A free trade agreement between Japan and Australia took effect Thursday, with Australia becoming the first major agricultural exporter to reach an FTA with Japan, where the farm sector has traditionally been protected.
Under the agreement, Australian exporters now have greater access to the Japanese beef market, while the deal will also benefit Japanese automakers with the abolition of 5 percent Australian tariffs on imports of Japanese automobiles.
The entry into force of the deal “represents an historic development in economic relations” between the two countries and “lays the foundation for the next phase of bilateral economic relations,” Japanese Prime Minister Shinzo Abe and Australian Prime Minister Tony Abbott said in a joint statement.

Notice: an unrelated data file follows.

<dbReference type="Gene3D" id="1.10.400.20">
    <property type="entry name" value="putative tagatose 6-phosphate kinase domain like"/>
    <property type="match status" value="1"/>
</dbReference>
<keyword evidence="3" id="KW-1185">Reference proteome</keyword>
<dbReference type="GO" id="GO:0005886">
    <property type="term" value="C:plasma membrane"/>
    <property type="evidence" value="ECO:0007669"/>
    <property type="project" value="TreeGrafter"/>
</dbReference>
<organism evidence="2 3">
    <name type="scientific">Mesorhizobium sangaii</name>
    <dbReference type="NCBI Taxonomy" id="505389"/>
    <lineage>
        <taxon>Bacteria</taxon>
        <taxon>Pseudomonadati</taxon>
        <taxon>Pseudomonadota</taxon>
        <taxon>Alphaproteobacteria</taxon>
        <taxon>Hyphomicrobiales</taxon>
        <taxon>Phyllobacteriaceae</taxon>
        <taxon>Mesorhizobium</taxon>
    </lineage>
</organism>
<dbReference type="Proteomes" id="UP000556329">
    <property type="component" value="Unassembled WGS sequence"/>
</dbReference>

Australia is the largest trade partner among countries with which Tokyo has concluded free trade deals. Abbott and Abe announced a broad agreement last April after seven years of negotiations.
Japan will lower its tariffs on Australian beef by up to half incrementally from the current 38.5 percent. Duties on frozen beef, mainly used for processed food for restaurants, will be cut to 19.5 percent over 18 years and those for chilled beef, sold in supermarkets, to 23.5 percent over 15 years, up to certain amounts.
For the first year, tariffs have been set at 30.5 percent for frozen beef and 32.5 percent for chilled beef, the Japanese farm ministry said.
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